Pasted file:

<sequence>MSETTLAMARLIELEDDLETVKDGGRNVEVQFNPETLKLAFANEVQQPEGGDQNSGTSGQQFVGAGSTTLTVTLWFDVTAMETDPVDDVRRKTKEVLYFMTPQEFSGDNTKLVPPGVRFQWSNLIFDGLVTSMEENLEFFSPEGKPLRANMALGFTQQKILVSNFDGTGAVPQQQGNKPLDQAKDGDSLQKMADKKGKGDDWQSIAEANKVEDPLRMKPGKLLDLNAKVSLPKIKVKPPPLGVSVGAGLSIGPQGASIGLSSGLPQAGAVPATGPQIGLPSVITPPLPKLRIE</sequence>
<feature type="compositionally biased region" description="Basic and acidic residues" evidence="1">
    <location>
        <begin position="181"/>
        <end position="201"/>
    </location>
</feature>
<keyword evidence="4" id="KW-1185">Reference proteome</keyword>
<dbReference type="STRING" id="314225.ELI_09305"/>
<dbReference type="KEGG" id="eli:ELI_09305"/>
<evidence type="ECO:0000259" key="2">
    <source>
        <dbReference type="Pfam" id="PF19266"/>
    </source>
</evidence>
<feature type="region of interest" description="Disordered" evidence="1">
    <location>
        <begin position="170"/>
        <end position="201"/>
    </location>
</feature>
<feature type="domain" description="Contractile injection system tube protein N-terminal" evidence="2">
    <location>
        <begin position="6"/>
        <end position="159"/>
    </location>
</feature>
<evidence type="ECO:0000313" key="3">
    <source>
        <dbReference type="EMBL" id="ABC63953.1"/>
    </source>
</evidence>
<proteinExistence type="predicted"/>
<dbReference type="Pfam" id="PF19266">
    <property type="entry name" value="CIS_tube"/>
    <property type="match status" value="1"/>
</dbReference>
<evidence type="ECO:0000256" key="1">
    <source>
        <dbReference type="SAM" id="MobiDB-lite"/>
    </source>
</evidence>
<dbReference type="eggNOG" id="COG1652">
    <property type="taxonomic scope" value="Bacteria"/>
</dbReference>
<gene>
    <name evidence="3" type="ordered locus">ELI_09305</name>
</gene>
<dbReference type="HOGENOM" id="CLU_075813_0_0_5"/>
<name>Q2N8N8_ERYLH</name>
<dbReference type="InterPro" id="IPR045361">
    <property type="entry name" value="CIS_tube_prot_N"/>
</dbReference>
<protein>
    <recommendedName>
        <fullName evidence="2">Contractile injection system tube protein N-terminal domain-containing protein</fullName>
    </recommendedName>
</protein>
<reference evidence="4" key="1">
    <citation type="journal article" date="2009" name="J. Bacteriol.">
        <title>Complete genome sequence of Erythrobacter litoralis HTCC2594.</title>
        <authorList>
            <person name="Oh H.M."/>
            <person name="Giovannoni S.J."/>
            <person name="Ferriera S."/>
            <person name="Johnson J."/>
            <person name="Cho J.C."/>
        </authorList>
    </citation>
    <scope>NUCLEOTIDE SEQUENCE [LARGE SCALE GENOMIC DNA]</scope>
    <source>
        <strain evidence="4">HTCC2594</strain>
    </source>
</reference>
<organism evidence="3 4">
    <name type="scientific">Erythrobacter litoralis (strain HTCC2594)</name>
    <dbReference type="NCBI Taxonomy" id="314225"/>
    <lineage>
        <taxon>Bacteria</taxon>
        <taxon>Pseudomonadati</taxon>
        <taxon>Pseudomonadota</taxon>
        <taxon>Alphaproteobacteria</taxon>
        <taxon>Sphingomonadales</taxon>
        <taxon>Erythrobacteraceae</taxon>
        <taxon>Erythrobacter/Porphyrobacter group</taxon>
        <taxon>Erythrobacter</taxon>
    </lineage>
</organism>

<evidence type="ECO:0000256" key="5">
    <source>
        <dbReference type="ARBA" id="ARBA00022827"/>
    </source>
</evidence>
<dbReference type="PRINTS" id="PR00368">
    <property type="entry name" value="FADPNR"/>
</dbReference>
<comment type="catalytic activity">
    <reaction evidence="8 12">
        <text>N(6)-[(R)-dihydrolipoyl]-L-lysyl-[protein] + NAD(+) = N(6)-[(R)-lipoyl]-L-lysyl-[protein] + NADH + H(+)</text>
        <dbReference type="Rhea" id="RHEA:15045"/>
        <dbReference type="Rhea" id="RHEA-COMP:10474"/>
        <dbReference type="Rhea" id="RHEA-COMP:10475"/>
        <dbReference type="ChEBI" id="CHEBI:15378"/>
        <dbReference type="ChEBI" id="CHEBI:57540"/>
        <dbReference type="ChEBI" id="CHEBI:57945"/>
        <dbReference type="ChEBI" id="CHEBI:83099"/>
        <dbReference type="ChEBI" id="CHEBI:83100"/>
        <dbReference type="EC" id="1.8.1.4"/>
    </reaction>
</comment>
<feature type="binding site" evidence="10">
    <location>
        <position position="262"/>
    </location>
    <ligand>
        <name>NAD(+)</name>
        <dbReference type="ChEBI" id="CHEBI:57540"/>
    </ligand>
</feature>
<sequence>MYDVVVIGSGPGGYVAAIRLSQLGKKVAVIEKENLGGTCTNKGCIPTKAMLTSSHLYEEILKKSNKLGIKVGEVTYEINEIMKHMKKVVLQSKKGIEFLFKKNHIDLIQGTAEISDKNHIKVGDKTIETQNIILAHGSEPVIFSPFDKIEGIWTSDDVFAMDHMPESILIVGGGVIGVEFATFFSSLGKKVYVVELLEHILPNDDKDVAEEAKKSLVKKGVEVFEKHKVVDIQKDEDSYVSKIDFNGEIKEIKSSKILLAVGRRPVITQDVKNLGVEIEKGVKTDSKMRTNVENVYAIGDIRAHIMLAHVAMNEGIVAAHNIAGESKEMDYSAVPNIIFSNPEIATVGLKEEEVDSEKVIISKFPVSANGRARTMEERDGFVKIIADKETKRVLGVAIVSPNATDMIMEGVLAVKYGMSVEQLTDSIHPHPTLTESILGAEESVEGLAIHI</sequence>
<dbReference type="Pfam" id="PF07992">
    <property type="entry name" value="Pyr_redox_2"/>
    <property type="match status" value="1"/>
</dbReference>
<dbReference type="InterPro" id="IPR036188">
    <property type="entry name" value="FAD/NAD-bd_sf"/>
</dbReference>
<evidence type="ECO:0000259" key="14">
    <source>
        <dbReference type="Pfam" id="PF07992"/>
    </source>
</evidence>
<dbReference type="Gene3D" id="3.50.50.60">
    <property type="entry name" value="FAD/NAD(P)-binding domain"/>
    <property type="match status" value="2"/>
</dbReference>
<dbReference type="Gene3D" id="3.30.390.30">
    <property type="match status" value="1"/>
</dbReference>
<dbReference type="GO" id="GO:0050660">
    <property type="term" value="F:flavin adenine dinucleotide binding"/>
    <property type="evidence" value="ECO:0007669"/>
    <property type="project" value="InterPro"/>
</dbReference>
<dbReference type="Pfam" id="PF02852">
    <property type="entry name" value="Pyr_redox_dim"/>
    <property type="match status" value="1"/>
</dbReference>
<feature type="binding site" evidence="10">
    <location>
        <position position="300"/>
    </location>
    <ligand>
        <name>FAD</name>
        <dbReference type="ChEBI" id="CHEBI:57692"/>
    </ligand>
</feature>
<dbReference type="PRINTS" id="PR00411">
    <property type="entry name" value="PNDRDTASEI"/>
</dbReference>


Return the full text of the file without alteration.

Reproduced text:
<sequence>MSETTLAMARLIELEDDLETVKDGGRNVEVQFNPETLKLAFANEVQQPEGGDQNSGTSGQQFVGAGSTTLTVTLWFDVTAMETDPVDDVRRKTKEVLYFMTPQEFSGDNTKLVPPGVRFQWSNLIFDGLVTSMEENLEFFSPEGKPLRANMALGFTQQKILVSNFDGTGAVPQQQGNKPLDQAKDGDSLQKMADKKGKGDDWQSIAEANKVEDPLRMKPGKLLDLNAKVSLPKIKVKPPPLGVSVGAGLSIGPQGASIGLSSGLPQAGAVPATGPQIGLPSVITPPLPKLRIE</sequence>
<feature type="compositionally biased region" description="Basic and acidic residues" evidence="1">
    <location>
        <begin position="181"/>
        <end position="201"/>
    </location>
</feature>
<keyword evidence="4" id="KW-1185">Reference proteome</keyword>
<dbReference type="STRING" id="314225.ELI_09305"/>
<dbReference type="KEGG" id="eli:ELI_09305"/>
<evidence type="ECO:0000259" key="2">
    <source>
        <dbReference type="Pfam" id="PF19266"/>
    </source>
</evidence>
<feature type="region of interest" description="Disordered" evidence="1">
    <location>
        <begin position="170"/>
        <end position="201"/>
    </location>
</feature>
<feature type="domain" description="Contractile injection system tube protein N-terminal" evidence="2">
    <location>
        <begin position="6"/>
        <end position="159"/>
    </location>
</feature>
<evidence type="ECO:0000313" key="3">
    <source>
        <dbReference type="EMBL" id="ABC63953.1"/>
    </source>
</evidence>
<proteinExistence type="predicted"/>
<dbReference type="Pfam" id="PF19266">
    <property type="entry name" value="CIS_tube"/>
    <property type="match status" value="1"/>
</dbReference>
<evidence type="ECO:0000256" key="1">
    <source>
        <dbReference type="SAM" id="MobiDB-lite"/>
    </source>
</evidence>
<dbReference type="eggNOG" id="COG1652">
    <property type="taxonomic scope" value="Bacteria"/>
</dbReference>
<gene>
    <name evidence="3" type="ordered locus">ELI_09305</name>
</gene>
<dbReference type="HOGENOM" id="CLU_075813_0_0_5"/>
<name>Q2N8N8_ERYLH</name>
<dbReference type="InterPro" id="IPR045361">
    <property type="entry name" value="CIS_tube_prot_N"/>
</dbReference>
<protein>
    <recommendedName>
        <fullName evidence="2">Contractile injection system tube protein N-terminal domain-containing protein</fullName>
    </recommendedName>
</protein>
<reference evidence="4" key="1">
    <citation type="journal article" date="2009" name="J. Bacteriol.">
        <title>Complete genome sequence of Erythrobacter litoralis HTCC2594.</title>
        <authorList>
            <person name="Oh H.M."/>
            <person name="Giovannoni S.J."/>
            <person name="Ferriera S."/>
            <person name="Johnson J."/>
            <person name="Cho J.C."/>
        </authorList>
    </citation>
    <scope>NUCLEOTIDE SEQUENCE [LARGE SCALE GENOMIC DNA]</scope>
    <source>
        <strain evidence="4">HTCC2594</strain>
    </source>
</reference>
<organism evidence="3 4">
    <name type="scientific">Erythrobacter litoralis (strain HTCC2594)</name>
    <dbReference type="NCBI Taxonomy" id="314225"/>
    <lineage>
        <taxon>Bacteria</taxon>
        <taxon>Pseudomonadati</taxon>
        <taxon>Pseudomonadota</taxon>
        <taxon>Alphaproteobacteria</taxon>
        <taxon>Sphingomonadales</taxon>
        <taxon>Erythrobacteraceae</taxon>
        <taxon>Erythrobacter/Porphyrobacter group</taxon>
        <taxon>Erythrobacter</taxon>
    </lineage>
</organism>

<evidence type="ECO:0000256" key="5">
    <source>
        <dbReference type="ARBA" id="ARBA00022827"/>
    </source>
</evidence>
<dbReference type="PRINTS" id="PR00368">
    <property type="entry name" value="FADPNR"/>
</dbReference>
<comment type="catalytic activity">
    <reaction evidence="8 12">
        <text>N(6)-[(R)-dihydrolipoyl]-L-lysyl-[protein] + NAD(+) = N(6)-[(R)-lipoyl]-L-lysyl-[protein] + NADH + H(+)</text>
        <dbReference type="Rhea" id="RHEA:15045"/>
        <dbReference type="Rhea" id="RHEA-COMP:10474"/>
        <dbReference type="Rhea" id="RHEA-COMP:10475"/>
        <dbReference type="ChEBI" id="CHEBI:15378"/>
        <dbReference type="ChEBI" id="CHEBI:57540"/>
        <dbReference type="ChEBI" id="CHEBI:57945"/>
        <dbReference type="ChEBI" id="CHEBI:83099"/>
        <dbReference type="ChEBI" id="CHEBI:83100"/>
        <dbReference type="EC" id="1.8.1.4"/>
    </reaction>
</comment>
<feature type="binding site" evidence="10">
    <location>
        <position position="262"/>
    </location>
    <ligand>
        <name>NAD(+)</name>
        <dbReference type="ChEBI" id="CHEBI:57540"/>
    </ligand>
</feature>
<sequence>MYDVVVIGSGPGGYVAAIRLSQLGKKVAVIEKENLGGTCTNKGCIPTKAMLTSSHLYEEILKKSNKLGIKVGEVTYEINEIMKHMKKVVLQSKKGIEFLFKKNHIDLIQGTAEISDKNHIKVGDKTIETQNIILAHGSEPVIFSPFDKIEGIWTSDDVFAMDHMPESILIVGGGVIGVEFATFFSSLGKKVYVVELLEHILPNDDKDVAEEAKKSLVKKGVEVFEKHKVVDIQKDEDSYVSKIDFNGEIKEIKSSKILLAVGRRPVITQDVKNLGVEIEKGVKTDSKMRTNVENVYAIGDIRAHIMLAHVAMNEGIVAAHNIAGESKEMDYSAVPNIIFSNPEIATVGLKEEEVDSEKVIISKFPVSANGRARTMEERDGFVKIIADKETKRVLGVAIVSPNATDMIMEGVLAVKYGMSVEQLTDSIHPHPTLTESILGAEESVEGLAIHI</sequence>
<dbReference type="Pfam" id="PF07992">
    <property type="entry name" value="Pyr_redox_2"/>
    <property type="match status" value="1"/>
</dbReference>
<dbReference type="InterPro" id="IPR036188">
    <property type="entry name" value="FAD/NAD-bd_sf"/>
</dbReference>
<evidence type="ECO:0000259" key="14">
    <source>
        <dbReference type="Pfam" id="PF07992"/>
    </source>
</evidence>
<dbReference type="Gene3D" id="3.50.50.60">
    <property type="entry name" value="FAD/NAD(P)-binding domain"/>
    <property type="match status" value="2"/>
</dbReference>
<dbReference type="Gene3D" id="3.30.390.30">
    <property type="match status" value="1"/>
</dbReference>
<dbReference type="GO" id="GO:0050660">
    <property type="term" value="F:flavin adenine dinucleotide binding"/>
    <property type="evidence" value="ECO:0007669"/>
    <property type="project" value="InterPro"/>
</dbReference>
<dbReference type="Pfam" id="PF02852">
    <property type="entry name" value="Pyr_redox_dim"/>
    <property type="match status" value="1"/>
</dbReference>
<feature type="binding site" evidence="10">
    <location>
        <position position="300"/>
    </location>
    <ligand>
        <name>FAD</name>
        <dbReference type="ChEBI" id="CHEBI:57692"/>
    </ligand>
</feature>
<dbReference type="PRINTS" id="PR00411">
    <property type="entry name" value="PNDRDTASEI"/>
</dbReference>